Oakville Place in a mid-90s typified the suburban nightmare. No windows but somehow clinically bright. Cotton Ginny. The It Store. It was a free babysitting service for parents. Drop off the mall rats, clad in Club Monaco and Treetorn, for a few hours to gorge on Manchu Wok and NY Fries. Yet the mall had one redeeming feature: A&A Records.
I clearly remember buying Appetite For Destruction, License to Ill and It Takes a Nation of Millions to Hold Us Back there, among countless cassettes and CDs. Full disclosure: Glass Tiger and Moist were purchases too. While Records on Wheels on Kerr Street was the mecca for independent music—it was the place for tape trading, bootlegs and concert tickets—I lived much closer to the mall.
Oakville had a pretty impressive indie scene 25 years ago. I asked a friend to remind me of some the bands from that era, many of which had hilarious names. Pineconesexface. Neon God. Sister Sloth. 10grade2s. Gorp. Porch Climber. Most weekends someone was putting on show somewhere, it progressed to the point where bigger bands were playing locally. hHead (Brendon Canning of BBS fame), The Inbreds and Treble Charger graced the stages of Masonic Temple or the Waterfront bandshell.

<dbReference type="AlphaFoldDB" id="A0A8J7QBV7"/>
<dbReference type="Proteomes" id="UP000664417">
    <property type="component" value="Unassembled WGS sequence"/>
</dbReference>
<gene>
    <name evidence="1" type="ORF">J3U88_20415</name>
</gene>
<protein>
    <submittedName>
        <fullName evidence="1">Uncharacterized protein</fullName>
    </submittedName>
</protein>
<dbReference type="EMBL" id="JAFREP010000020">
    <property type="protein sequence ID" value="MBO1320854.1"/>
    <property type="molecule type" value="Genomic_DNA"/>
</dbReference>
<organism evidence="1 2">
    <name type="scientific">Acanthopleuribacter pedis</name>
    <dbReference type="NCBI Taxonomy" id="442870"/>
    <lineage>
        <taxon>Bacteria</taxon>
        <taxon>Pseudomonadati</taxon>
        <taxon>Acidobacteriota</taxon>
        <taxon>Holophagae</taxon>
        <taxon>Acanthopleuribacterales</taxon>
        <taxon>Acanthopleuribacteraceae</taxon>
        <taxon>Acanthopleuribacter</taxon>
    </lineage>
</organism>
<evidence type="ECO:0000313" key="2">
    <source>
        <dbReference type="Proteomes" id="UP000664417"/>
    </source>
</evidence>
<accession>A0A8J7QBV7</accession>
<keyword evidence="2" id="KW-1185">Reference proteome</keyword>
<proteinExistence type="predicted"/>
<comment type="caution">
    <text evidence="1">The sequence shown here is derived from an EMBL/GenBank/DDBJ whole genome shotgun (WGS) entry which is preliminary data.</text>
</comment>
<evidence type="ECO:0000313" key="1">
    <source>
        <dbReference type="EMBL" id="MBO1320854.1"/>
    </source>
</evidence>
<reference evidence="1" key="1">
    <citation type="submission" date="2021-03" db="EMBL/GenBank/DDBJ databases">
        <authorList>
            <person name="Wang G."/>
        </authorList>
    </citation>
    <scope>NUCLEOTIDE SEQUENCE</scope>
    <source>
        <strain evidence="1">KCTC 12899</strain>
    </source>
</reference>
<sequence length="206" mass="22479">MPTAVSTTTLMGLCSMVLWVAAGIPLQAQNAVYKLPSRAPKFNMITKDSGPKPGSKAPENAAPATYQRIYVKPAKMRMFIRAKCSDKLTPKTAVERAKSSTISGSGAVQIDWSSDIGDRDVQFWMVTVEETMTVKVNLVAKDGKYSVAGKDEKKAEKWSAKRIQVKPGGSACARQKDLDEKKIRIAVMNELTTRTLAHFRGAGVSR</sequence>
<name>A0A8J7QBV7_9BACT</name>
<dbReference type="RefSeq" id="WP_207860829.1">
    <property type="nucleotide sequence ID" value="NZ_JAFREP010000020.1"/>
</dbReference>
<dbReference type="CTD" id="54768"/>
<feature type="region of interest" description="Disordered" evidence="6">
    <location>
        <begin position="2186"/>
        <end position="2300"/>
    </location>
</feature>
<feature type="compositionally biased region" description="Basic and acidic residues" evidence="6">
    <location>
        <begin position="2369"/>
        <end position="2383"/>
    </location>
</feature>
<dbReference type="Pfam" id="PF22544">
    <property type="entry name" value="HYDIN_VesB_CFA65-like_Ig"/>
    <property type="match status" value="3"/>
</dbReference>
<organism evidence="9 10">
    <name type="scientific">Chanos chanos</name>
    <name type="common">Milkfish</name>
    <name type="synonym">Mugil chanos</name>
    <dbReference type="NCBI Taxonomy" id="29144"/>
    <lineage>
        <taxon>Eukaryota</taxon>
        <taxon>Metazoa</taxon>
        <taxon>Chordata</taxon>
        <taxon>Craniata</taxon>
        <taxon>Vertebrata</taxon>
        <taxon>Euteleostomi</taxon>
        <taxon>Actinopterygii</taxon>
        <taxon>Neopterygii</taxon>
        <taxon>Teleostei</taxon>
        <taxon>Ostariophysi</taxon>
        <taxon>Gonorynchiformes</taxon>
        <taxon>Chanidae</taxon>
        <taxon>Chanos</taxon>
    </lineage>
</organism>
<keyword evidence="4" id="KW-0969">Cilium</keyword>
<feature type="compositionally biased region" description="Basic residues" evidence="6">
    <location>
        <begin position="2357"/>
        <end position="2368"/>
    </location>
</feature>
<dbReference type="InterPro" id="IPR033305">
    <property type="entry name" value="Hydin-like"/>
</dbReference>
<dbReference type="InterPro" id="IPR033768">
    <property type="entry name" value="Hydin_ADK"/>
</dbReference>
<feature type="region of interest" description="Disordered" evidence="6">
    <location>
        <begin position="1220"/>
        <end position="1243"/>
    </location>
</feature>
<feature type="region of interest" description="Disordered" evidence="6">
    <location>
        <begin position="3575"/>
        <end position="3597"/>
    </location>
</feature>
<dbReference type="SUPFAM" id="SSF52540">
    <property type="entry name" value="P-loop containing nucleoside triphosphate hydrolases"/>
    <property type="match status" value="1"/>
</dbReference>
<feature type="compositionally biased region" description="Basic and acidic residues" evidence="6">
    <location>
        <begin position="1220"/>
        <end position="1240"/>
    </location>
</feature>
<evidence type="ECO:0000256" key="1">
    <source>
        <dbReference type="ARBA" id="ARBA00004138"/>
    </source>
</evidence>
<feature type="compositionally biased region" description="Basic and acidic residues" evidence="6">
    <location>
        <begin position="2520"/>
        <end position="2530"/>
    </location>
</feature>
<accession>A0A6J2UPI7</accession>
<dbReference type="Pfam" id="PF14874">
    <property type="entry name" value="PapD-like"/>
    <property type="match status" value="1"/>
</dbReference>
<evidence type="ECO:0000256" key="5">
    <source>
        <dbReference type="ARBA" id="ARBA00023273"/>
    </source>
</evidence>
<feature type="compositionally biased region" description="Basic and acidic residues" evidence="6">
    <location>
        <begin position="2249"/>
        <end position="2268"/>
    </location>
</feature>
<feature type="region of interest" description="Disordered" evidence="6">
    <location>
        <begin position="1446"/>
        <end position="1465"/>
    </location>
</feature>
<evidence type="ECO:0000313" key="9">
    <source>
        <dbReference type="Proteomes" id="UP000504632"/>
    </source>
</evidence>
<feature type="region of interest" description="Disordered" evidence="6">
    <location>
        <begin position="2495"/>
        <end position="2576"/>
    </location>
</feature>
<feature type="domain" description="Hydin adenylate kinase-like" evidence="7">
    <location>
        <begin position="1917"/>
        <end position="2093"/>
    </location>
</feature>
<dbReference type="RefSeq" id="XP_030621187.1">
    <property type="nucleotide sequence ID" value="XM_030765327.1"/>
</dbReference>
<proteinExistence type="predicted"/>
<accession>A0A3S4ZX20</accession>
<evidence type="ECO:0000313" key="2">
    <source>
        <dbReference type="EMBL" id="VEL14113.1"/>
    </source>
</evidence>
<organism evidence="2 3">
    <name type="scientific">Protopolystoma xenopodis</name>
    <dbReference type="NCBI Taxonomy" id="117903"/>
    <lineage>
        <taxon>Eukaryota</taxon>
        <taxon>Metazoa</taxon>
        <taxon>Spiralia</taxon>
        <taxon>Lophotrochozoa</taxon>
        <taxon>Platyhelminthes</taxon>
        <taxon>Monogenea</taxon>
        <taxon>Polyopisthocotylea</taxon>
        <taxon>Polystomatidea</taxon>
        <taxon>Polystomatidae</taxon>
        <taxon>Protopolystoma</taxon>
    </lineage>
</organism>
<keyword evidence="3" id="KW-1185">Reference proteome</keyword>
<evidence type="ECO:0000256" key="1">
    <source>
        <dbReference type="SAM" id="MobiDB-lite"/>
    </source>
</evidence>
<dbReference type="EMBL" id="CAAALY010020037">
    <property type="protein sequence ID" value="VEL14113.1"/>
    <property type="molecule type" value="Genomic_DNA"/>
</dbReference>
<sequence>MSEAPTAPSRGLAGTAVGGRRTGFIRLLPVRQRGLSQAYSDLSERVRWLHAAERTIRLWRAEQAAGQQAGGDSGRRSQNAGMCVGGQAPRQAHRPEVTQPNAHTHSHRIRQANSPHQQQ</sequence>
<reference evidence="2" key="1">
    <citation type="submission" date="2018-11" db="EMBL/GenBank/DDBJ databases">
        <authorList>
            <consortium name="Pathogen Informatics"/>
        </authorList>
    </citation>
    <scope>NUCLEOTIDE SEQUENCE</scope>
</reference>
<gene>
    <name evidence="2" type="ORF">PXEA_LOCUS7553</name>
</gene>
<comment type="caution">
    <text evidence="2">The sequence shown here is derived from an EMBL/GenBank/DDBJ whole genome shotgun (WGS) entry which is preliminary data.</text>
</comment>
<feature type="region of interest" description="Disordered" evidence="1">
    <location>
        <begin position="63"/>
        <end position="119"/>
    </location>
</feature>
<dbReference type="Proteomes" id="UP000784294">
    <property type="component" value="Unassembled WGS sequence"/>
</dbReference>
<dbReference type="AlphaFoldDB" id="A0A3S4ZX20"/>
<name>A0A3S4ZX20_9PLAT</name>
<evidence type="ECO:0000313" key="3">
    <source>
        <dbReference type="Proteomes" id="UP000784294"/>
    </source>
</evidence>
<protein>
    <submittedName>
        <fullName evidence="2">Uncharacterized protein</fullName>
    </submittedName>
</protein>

But back to A&A. I remember meeting Rosie from Treble Charger there and thinking that was coolest thing ever. He gave my friend Jenn and I a flyer to a show at a wedding hall. Dusty memories of a dark DIY venue full of cigarette smoke, flannel and Dock Martins floats in my brain. Those were heady days. All this gooey nostalgia has led me to ask: who’s left? Who has survived intact and still produces music? Outside of cash grab reunions from Our Lady Peace and artists of that ilk, the only band that I can think of is Sloan.
They released 12 in early April, and after some quick math, it marks a 27-year career. They never broke up or lost a drummer. No one overdosed. Sloan may just be the most PG Canrock band ever—even the Barenaked Ladies have a drug scandal.
Sloan can still write a great pop song. Their harmonies are as crisp as ever on “Right To Roam” and “Gone For Good.” I found myself listening to 12 a lot more than I expected, perhaps subliminally out of respect to their career. Give it a listen.
Of course for good measure, take a trip down memory lane.